Cambridge definitely put a lot of weight on AS scores, but I think both Ox and Bridge will look closely at GCSEs too. My quiet and not hugely socially skilled ds2 has a AAA offer from Ox; he has 9A*1A at GCSE and an A at AS(other subjects are Pre U so no exam in year 12). That said, go to The Student Room and look, if it's still there, at the Oxford Applicants 2013 'stalking' page. You'll see that a lot of the multi A* candidates got offers but by no means all...conversely some of those with a less stellar array got offers too. What matters is an upward trajectory - good AS results and an excellent set of predicted grades at A2/Pre U. As an aside, my ds's A grade at GCSE was in one of his best subjects, which he's still studying. At our recent parents evening the teacher said he was on course for an A* this summer...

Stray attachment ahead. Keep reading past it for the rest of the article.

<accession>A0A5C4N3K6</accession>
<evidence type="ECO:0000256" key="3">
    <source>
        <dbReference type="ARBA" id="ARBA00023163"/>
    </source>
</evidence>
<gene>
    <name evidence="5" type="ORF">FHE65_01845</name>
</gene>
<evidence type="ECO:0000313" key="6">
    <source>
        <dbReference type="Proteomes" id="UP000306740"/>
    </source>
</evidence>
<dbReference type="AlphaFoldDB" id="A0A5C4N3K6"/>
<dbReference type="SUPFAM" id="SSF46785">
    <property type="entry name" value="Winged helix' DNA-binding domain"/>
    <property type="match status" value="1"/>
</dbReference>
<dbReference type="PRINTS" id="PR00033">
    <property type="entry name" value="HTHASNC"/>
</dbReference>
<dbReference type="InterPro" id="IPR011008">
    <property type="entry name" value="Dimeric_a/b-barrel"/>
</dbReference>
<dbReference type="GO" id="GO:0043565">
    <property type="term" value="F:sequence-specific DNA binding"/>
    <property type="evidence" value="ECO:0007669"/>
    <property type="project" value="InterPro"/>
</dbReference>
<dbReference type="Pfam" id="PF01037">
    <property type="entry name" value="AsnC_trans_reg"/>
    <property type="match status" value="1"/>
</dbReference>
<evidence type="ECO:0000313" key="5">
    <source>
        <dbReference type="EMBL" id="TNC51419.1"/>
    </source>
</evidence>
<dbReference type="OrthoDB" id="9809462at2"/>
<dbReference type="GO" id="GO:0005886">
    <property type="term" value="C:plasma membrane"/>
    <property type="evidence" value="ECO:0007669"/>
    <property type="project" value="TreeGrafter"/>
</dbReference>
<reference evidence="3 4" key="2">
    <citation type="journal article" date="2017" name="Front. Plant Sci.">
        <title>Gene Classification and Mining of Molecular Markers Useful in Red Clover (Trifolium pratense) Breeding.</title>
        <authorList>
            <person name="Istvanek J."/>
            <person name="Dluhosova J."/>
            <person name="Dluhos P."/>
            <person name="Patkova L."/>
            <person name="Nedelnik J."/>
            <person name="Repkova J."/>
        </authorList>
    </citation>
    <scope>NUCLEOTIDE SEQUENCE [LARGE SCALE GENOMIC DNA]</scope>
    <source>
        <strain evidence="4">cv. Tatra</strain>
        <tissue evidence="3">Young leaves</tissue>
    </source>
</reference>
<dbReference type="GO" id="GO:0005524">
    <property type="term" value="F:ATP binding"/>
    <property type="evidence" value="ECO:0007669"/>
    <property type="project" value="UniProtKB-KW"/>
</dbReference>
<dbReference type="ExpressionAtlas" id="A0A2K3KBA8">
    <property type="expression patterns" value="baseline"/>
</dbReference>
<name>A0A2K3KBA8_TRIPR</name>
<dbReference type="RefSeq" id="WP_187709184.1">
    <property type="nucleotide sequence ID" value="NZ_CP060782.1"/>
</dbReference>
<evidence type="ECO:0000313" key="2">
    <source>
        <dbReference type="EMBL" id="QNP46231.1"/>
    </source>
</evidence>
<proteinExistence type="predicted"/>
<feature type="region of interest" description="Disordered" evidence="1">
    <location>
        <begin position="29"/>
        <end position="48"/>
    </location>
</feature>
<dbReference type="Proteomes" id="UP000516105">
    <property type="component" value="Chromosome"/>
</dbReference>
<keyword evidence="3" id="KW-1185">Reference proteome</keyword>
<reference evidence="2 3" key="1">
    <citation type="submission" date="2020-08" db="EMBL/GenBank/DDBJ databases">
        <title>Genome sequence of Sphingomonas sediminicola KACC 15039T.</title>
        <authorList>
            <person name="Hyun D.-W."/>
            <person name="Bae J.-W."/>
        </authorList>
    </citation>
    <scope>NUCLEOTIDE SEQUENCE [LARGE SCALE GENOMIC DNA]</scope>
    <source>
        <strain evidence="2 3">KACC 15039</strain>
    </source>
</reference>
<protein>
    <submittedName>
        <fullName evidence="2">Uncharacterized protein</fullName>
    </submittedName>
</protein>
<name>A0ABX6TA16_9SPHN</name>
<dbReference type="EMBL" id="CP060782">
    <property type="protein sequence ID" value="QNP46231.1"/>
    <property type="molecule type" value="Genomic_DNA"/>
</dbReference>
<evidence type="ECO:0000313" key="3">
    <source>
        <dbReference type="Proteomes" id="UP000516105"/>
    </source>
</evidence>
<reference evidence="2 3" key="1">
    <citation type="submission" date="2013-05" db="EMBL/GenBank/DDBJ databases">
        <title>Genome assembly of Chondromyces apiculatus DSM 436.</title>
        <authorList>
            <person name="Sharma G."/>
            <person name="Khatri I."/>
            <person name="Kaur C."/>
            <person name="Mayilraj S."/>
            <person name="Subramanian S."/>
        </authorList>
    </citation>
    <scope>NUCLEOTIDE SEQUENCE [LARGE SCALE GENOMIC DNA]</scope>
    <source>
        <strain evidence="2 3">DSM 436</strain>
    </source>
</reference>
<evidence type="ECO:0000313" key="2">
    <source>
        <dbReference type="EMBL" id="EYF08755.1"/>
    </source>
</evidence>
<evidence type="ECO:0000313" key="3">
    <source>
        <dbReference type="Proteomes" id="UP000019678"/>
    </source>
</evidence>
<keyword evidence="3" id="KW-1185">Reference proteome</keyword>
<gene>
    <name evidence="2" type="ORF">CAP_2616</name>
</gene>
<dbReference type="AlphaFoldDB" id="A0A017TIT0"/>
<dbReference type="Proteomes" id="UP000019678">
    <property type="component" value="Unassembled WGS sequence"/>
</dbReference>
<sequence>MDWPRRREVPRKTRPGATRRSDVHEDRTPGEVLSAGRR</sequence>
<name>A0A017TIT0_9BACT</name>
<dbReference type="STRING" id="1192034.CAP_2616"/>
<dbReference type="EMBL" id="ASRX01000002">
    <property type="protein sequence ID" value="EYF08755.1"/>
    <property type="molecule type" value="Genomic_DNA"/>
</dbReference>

Whatever sort of school your kids attend, I'd encourage ambition and aspiration, and if they think they've a chance, then go for it !
From speaking to someone who specialises in advising teens on their university application form - you need a REALLY good personal statement - make the person reading it really know you - and why you will be an asset to their course. You want the tutors to want to teach you - and that isn't just about grades.
Yes the statement really matters. And tbh they don't care if you've climbed Kilimanjaro blindfolded or run a charity marathon across the Pennines. It's all about the 'passion' (ugh word). Ds read widely around his subject, went on a summer school etc.
I don't see the personal statement counting hardly at all for Oxford Edith, in terms of securing an interview. I think it's fairly key for the other four non interviewing universities though (I say non interviewing but that depends on subject of course). And I think it's of use at Oxford in a limited way, for sparking conversations at interview. I don't think one should overrate it's importance for Oxford though, generally.